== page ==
Metals are used as biomaterials due to their excellent electrical and thermal conductivity and mechanical
properties. Since some electrons are independent in metals, they can quickly transfer an electric charge and
thermal energy. The mobile free electrons act as the binding force to hold the positive metal ions together.
This attraction is strong, as evidenced by the closely packed atomic arrangement resulting in high specific
gravity and high melting points of most metals.
Since their first introduction, metallic biomaterials have always been designed to
be corrosion resistant. For decades, this paradigm has become the mainframe of
the biomaterials world. It has been cited in thousands of scientific papers and
taught in hundreds of courses of materials for biomedical devices. It has also been
followed by industries in developing millions of medical devices until today.
Nowadays, with the advent of tissue engineering, biomaterials are envisaged to
actively interact with the body.
This epigraph is very correct for the Russian Federation today because the average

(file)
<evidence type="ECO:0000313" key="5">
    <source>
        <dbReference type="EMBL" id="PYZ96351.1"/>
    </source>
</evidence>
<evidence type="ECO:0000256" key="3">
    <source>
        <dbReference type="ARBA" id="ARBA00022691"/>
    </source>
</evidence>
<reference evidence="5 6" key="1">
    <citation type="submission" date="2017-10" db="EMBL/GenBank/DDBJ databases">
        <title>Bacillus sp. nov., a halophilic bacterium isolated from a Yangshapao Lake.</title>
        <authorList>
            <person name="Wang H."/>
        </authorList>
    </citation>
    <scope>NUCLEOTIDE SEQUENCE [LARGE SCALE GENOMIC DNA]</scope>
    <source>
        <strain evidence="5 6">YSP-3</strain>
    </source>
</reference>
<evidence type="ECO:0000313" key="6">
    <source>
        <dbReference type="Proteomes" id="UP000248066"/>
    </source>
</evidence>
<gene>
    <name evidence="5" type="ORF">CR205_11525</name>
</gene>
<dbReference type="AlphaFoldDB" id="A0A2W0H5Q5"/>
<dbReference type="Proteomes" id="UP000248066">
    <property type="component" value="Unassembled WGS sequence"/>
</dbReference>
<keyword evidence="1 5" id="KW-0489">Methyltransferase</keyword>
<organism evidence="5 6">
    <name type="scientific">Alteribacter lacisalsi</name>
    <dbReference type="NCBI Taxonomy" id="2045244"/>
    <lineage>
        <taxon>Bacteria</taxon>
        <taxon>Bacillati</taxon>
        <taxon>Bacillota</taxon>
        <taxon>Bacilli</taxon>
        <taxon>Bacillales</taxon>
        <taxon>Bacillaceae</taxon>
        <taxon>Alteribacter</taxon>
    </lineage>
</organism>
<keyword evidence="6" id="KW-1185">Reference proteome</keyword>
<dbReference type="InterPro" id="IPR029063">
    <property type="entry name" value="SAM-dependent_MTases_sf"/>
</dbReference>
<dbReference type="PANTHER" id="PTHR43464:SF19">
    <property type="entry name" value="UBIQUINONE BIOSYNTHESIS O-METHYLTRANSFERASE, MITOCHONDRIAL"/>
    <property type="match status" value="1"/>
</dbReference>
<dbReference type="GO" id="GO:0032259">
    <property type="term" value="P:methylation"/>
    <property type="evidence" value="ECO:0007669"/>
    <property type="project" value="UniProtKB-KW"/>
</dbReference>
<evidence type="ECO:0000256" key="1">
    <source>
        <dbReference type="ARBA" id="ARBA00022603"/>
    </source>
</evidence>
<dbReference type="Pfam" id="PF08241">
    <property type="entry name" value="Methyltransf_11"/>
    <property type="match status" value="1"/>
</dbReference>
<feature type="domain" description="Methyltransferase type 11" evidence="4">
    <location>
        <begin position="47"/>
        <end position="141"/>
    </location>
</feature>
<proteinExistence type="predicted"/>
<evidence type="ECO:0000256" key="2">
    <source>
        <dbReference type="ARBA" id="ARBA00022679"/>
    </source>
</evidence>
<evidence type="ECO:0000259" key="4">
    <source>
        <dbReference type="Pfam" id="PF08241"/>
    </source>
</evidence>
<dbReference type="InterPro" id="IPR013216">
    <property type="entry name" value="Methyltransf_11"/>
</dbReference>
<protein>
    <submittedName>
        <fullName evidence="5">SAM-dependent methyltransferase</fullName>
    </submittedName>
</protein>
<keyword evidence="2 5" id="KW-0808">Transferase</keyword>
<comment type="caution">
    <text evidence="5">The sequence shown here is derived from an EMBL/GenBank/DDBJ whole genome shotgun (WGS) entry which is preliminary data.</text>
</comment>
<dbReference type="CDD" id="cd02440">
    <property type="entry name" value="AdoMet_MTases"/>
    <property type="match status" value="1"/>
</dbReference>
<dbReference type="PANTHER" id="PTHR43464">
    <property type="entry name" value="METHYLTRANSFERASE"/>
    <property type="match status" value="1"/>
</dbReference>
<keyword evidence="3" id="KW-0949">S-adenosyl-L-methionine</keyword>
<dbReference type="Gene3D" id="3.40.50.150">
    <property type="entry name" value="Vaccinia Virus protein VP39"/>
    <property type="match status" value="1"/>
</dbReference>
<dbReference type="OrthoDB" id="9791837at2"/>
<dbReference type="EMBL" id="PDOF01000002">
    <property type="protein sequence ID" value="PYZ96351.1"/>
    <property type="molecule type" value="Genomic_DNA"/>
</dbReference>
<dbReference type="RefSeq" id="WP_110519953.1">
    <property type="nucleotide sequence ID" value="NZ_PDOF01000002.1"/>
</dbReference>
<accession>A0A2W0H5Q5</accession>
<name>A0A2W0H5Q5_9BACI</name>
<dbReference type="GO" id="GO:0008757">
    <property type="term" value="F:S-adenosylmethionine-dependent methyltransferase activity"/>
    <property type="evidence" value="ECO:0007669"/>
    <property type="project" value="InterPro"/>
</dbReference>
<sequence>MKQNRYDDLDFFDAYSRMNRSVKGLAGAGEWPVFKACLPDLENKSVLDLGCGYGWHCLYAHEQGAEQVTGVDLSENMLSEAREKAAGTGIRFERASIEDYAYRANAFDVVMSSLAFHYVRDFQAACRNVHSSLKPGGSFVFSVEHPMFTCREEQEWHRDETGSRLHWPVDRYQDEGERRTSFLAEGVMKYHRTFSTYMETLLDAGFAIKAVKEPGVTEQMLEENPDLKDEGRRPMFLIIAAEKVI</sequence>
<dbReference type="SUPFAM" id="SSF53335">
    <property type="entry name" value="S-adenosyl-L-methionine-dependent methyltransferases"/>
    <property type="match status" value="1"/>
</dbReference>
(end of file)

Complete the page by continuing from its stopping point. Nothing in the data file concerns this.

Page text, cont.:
lifespan of Russian men in this country is 57 years (Russian women are living on ten years
more). It is statistical data. Russian scientists are an exception. Particularly, the majority of
contributors of this volume are older then 60 and the editor of volume is older then 75.
Abstract A new method is presented for improving the performance of red mud as a hydrogenation catalyst (a residue from the production of alumina by the Bayer process that contains iron oxides), based on the method developed by K.C. Pratt and V. Christoverson, Fuel 61 (1982) 460. The activation method consists essentially in dissolving red mud in a mixture of aqueous hydrochloric and phosphoric acids, boiling the resulting solution, adding aqueous ammonia until pH8, and ®ltering, washing, drying and calcining the resulting precipitate. ...
In later eras, new materials have been closely associated with radical change. The development of
paper was as important as the printing press in revolutionising communications. The introduction
of gunpowder into Europe transformed warfare. In more modern times, gas lighting only became
demonstrably superior to oil and candles with the introduction of the gas mantle, composed of
novel materials such as thorium and cerium oxides. A hundred years ago electric filament lamps
were made possible by other novel and fairly unusual materials, osmium and tungsten.